Honky Tonk Freeway

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Honky Tonk Freeway
Honky Tonk Freeway.jpg
UK DVD Cover
Directed by John Schlesinger
Produced by Don Boyd
Hawk Koch
Written by Edward Clinton
Starring Beverly D'Angelo
Hume Cronyn
Jessica Tandy
Teri Garr
Beau Bridges
Daniel Stern
Geraldine Page
Music by Elmer Bernstein
George Martin
Cinematography John Bailey
Edited by Jim Clark
EMI Films
Honky Tonk Freeway Company
Kendon Films
Distributed by Associated Film Distribution
Release date
21 August 1981
Running time
108 minutes
Country United Kingdom[1]
Language English
Budget $24 million[2]
Box office $2 million

Honky Tonk Freeway is a 1981 British comedy film directed by John Schlesinger. The film, conceived and co-produced by Don Boyd, was one of the most expensive box office bombs in history, losing its British backers Thorn-EMI anywhere from $11–22 million and profoundly affecting its fortunes and aspirations.[1][3] The film was financed in part by accountant Roy Tucker's tax avoidance schemes funded by the Rossminster banking group.[1][4][5]


In a small Florida tourist town named Ticlaw, the Mayor/Preacher Kirby T. Calo (William Devane) also operates a hotel and tiny wildlife safari park. The town's major draw is a water-skiing elephant named Bubbles.

When the state highway commission builds a freeway adjacent to the town, Calo slips an official $10,000 to assure an off ramp. The ramp doesn't come, so the townsfolk literally paint the town pink to attract visitors.

Meanwhile, tourists from various parts of the United States, shown in a series of concurrent, ongoing vignettes, are heading to Florida and will all end up in Ticlaw, one way or another. They include a pair of bank robbers from New York (George Dzundza, Joe Grifasi) who pick up a cocaine-dealing hitchhiker (Daniel Stern); a Chicago copy machine repairman (Beau Bridges), who picks up a waitress (Beverly D'Angelo), who is carrying her deceased mother's ashes to Florida; a dentist and his dysfunctonal family (Howard Hesseman, Teri Garr, Peter Billingsley, and Jenn Thompson), vacationing cross-country in their RV; an elderly woman (Jessica Tandy) with a drinking problem and her loving husband (Hume Cronyn), who are heading to Florida to retire; two nuns (mother superior Geraldine Page, novice nun Deborah Rush); and a wannabe country songwriter (Paul Jabara) hauling a playful rhino and other wild animals to Ticlaw.



This movie was filmed in the small central Florida town of Mount Dora.[6] The off-ramp filming took place at the I-75 and Palmer Road overpass in Sarasota. Most of the highway scenes take place on I-75 between Sarasota and Ft Myers while the highway was still under construction. Dynamite crews blew up a wooden bridge built to look like the southbound lane overpass at I-75 and Palmer Road before the Tampa to Miami leg of the highway was completed in 1981. Many portions of Fruitville were painted pink to match the sets in Mount Dora and remained pink for decades afterward. Palmer Road was never designated for an I-75 exit because it is not a main thoroughfare. The exit for Fruitville is about two miles north of the filming location. Part of the film was also shot in Salt Lake City, Utah.[7]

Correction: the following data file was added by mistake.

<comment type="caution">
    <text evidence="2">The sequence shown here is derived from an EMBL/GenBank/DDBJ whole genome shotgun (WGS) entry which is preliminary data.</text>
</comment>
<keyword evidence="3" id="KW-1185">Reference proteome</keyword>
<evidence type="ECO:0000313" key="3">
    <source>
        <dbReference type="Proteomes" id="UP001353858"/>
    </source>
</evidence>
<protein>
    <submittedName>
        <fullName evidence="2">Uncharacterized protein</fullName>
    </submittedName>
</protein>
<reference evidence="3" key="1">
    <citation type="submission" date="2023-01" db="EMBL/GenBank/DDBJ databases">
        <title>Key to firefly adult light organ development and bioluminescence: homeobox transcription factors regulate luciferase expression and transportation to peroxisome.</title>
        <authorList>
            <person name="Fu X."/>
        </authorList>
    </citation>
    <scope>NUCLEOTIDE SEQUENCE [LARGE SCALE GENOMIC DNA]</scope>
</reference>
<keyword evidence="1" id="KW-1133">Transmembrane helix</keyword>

The film received negative reviews: Famously, it was panned by Variety on release and pulled from theatres after just one week:[1][8]

The overriding question about EMI's Honky Tonk Freeway is why anyone should want to spend over $25m. on a film as devoid of any basic humorous appeal ... [Its] long-term commercial appeal appears to be almost nil.

Some have argued that the film can be viewed as a satire on the American way of life and this contributed to its unfavorable critical reception at the time.[9][10]


The film was nominated for a Golden Raspberry Award for Worst Original Song for the song "You're Crazy, But I Like You."


  1. ^ a b c d Walker, Alexander (September 2005) [1985]. National Heroes: British Cinema in the 70's and 80's. Orion. ISBN 0-7528-5707-X. 
  2. ^ Harmetz, Aljean (9 September 1981). "HOLLYWOOD IS JOYOUS OVER ITS RECORD GROSSING SUMMER". The New York Times. Retrieved 10 October 2017. 
  3. ^ "Greatest Box-Office Bombs, Disasters and Film Flops". Filmsite.org. Retrieved 21 March 2011. 
  4. ^ Tutt, Nigel (1985). Tax Raiders: The Rossminster Affair. London: Financial Training Publications. ISBN 0-906322-76-6. 
  5. ^ Gabbi Shaw (February 27, 2017). "The biggest box office flop from the year you were born". Insider. Retrieved June 20, 2018. 
  6. ^ Campbell, Ramsey (June 14, 1998). "Mount Dora Gets Good Reviews By Starring In Movies". Orlando Sentinel. Retrieved 7 June 2015. 
  7. ^ D'Arc, James V. (2010). When Hollywood came to town: a history of moviemaking in Utah (1st ed.). Layton, Utah: Gibbs Smith. ISBN 9781423605874. 
  8. ^ "Variety". 19 August 1981. 
  9. ^ Maslin, Janet (21 August 1981). "HARSH VIEW OF AMERICA IN 'HONKY TONK FREEWAY'". The New York Times. Retrieved 27 April 2011. 
  10. ^ Henninger, Mari. "Honky Tonk Freeway: When Mount Dora "Went Hollywood". PULSE The Magazine of Mount Dora, Eustis and Tavares. Archived from the original on 25 August 2011. Retrieved 29 April 2011. 

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